However, I’ve also had courses where different perspectives are more thoroughly integrated throughout the entire semester, rather than having specific courses or classes devoted to one idea. The main textbooks are more comprehensive in presenting different perspectives, and the supplemental readings each week rotate between authors from a variety of different backgrounds. There’s an Intercultural Readings course next semester that I wish I could fit into my degree plan, and from what I’ve seen of the syllabus, it looks like it leans more towards this method of presenting diverse ideas.

It’s this second, more integrative method that I personally prefer.

I’m not writing this to say there isn’t a place for courses like Women, the Bible, and the Church. I’ve never taken the class, so I wouldn’t feel comfortable saying that anyway. And I know it’s pretty popular and students—women and men—seem to appreciate what they learn there. What I mean is that there’s a reason I’ve never considered signing up for the course, or any like it: I’m not interested in learning about women as a special subset of church leaders, or Biblical characters, or Christians in general.

A few years ago, the church I was attending at the time had a sermon series on major characters from the Bible and what we could learn from their stories. A friend of mine mentioned at one point that she would love to hear a series on women in the Bible. I replied that I would rather have more women’s stories folded into the series we were already doing. (The series had featured only men up until that point. In fact, it may have ended up being exclusively male characters, but I feel like there was at least one woman. Maybe Esther was added in at the end?)

I had similar thoughts when I was in Washington, DC, in Spring 2015, when the National Museum of African American History and Culture was still under construction. One of the other students in the group I was with commented that it was about time that such a museum opened. And I agreed it was disappointing that it took so long for this aspect of our national history and culture to gain this level of recognition. (Apparently the idea for such a museum was first proposed in 1915, more than a century before it opened.) But I also said that what I would really like to see is more integration of all cultures in our nation into national museums that already exist, like the American History museum.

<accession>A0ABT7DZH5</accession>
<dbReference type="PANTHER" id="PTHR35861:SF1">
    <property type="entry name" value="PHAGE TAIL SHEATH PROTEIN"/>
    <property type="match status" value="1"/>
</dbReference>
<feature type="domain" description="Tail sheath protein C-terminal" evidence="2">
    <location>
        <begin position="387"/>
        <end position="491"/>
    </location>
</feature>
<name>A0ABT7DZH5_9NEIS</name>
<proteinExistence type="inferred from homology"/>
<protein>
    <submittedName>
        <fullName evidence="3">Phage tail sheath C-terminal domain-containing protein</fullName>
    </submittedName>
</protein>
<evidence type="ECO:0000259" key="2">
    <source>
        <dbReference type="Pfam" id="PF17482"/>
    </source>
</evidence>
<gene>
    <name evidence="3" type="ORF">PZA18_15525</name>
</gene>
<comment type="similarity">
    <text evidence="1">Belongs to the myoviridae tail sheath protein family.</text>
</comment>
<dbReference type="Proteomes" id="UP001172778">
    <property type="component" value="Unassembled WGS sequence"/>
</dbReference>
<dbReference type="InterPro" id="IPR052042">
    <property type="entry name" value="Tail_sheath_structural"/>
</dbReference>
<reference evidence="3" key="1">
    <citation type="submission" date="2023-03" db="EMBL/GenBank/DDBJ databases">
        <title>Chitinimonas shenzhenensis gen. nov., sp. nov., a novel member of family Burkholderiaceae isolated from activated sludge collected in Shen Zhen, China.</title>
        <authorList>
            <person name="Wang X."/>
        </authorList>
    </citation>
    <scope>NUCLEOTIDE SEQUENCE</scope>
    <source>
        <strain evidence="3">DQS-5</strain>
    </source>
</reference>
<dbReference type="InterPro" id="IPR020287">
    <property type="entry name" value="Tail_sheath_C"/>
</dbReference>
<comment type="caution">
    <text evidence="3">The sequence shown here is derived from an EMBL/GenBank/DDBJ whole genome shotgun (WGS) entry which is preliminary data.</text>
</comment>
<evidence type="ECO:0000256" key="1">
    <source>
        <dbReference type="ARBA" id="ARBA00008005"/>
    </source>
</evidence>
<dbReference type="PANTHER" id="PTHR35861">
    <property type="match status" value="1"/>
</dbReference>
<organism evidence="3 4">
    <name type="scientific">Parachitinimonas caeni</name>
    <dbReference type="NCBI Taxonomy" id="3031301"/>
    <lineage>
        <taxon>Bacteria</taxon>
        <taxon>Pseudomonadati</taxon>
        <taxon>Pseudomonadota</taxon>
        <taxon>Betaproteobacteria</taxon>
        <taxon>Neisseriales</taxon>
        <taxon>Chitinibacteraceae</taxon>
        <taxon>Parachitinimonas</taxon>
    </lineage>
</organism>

Of course, this integration has its own drawbacks. It could lead to appropriation. And I admit, there’s something about giving historically marginalized people or cultures or groups their own space that seems to do more to make up for past lack of respect.

I suppose for me the answer is to try to pursue some of both strategies. After all, the only really wrong way for me to try to make up for what I’ve missed would be to do nothing at all.


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One Response to “Making Up for Lost Perspectives”

Megan – Thanks so much for this post. I often share how separation is not segregation. If history were taught, displayed and experienced in a more diverse and inclusion format, someone would decide whose story would still need to be left out. I too long for a more comprehensive journey where the many sides of each story could be told. So much to ponder and think about when everything is truly censored by the winners of history. Thanks again for raising the need for a bigger table where all are invited in and each experience has equal value and worth.